Sunday, September 09, 2007

finally saw SUPERMAN RETURNS and...

Finally got around to watching SUPERMAN RETURNS last night as it premiered on Sky Movies. Yes, it had all the flaws the fanboys warned me about: it was too long; it was too slow; it was pretty much a remake of Donner's 1978 version, a movie that really didn't need remaking; being so faithful, Singer even goes so far as to make the same narrative mistakes as Donner; Kevin Spacey's Luthor is as dreadful as Gene Hackman's; and it focused way too much on the (currently popular over at DC) messianic reading of the mythos' subtext.

But other than that? I liked it a lot more than I ever expected to. Routh was channeling Christopher Reeve so much that every time he came on screen I wanted to give him a big hug. The script was witty, and had a good way of handling all the classic, corny, turns of phrase that come with the characters (Perry White's "does he still stand for truth, justice and all that stuff?" being, as Brendan McCarthy pointed out at the time, loaded with political commentary). The action sequences have a touch of the spectacular about them, even if they take too long coming. The cinematography is gorgeous: the thing looks great throughout. And Singer does include some lovely, lingering images - he understands the iconography of the character.

Still, I'm not exactly baffled as to why this movie under-performed with the fans and the box-office. The Donner-faithfulness gives the movie an air of "been there, done that" that's hard to shake. The only truly new element Singer, Dougherty and Harris add to the legend is expanding the Lois-Clark-Superman love triangle to include James Marsden's Richard White, and the love-child Superman never knew he had, Jason. These additions infuriated and baffled the internet trolls. I liked 'em, and thought this angle was, if anything, under-explored. That said, it added an adult storyline into the movie that the stereotypical, notoriously developmentally-arrested, comicbook fan might balk at: it's hard to relate to parenthood, when you're so desperately busy clutching on to your childhood. I'll be saddened if the rumours are true, and Singer and crew's script for the sequel excises these additions in a gruesome fashion. I'd rather DC embraced the changes, 'cus if Superman and Lois' bizarre inter-species marriage is allowed to stand, why not let 'em have a kid, too?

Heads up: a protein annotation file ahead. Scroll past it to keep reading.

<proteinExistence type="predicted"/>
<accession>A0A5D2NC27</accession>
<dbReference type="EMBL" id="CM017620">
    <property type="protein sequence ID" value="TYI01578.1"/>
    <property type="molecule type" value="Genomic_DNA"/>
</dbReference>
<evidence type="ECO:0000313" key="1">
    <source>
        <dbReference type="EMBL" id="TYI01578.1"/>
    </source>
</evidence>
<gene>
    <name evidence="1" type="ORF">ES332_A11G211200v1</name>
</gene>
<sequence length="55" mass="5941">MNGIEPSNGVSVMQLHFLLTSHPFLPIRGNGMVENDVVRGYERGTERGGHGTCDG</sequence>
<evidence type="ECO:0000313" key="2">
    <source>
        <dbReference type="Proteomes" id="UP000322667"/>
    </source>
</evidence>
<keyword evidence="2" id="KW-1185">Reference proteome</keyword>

3 comments:

geoff said...

wifey got one of them pirate jobs of it ages ago. i watched the start of it and fell asleep. i assued it was sh1te and didn't watch it again.

Chris Weston said...

It's too well made to be rubbish... but it is problematic. I'd have preferred a total "reboot" than this superfluous addition to Donner's original two films. It really does seem as if those seventies movies were the only knowledge Singer has on the subject of The Man Of Steel... he seems to be totally ignorant of other, arguably superior incarnations of the character.

The aeroplane rescue is riveting, but the rest of the film is painfully slow and melancholic.

And the addition of Super-kid is a continuity cul-de-sac. The overall adherence to the Donner Universe unfortunately contributes to a portrayal of Superman that comes across as something of a liar, a date-rapist, a dead-beat dad, a stalker, a peeping tom and a misery-guts.

What should have been a fun, exciting adventure you can take the kids to has ended up as a navel-gazing, morose examination of modern-day relationships... with capes.

Mark said...

"Melancholic" is the right word - I was feeling pretty grim after Northern Ireland threw it away against Latvia, and the movie must have resonated with my inner sadness.

But yeah, all along I've campaigned for a big, bright, futuristic Superman film, where all the metaphors du jour are played out as kinetic, cartoony violence. As such, I'd have been happier with Michael Bay or Peter Jackson's SUPERMAN RETURNS as Bryan Singer's.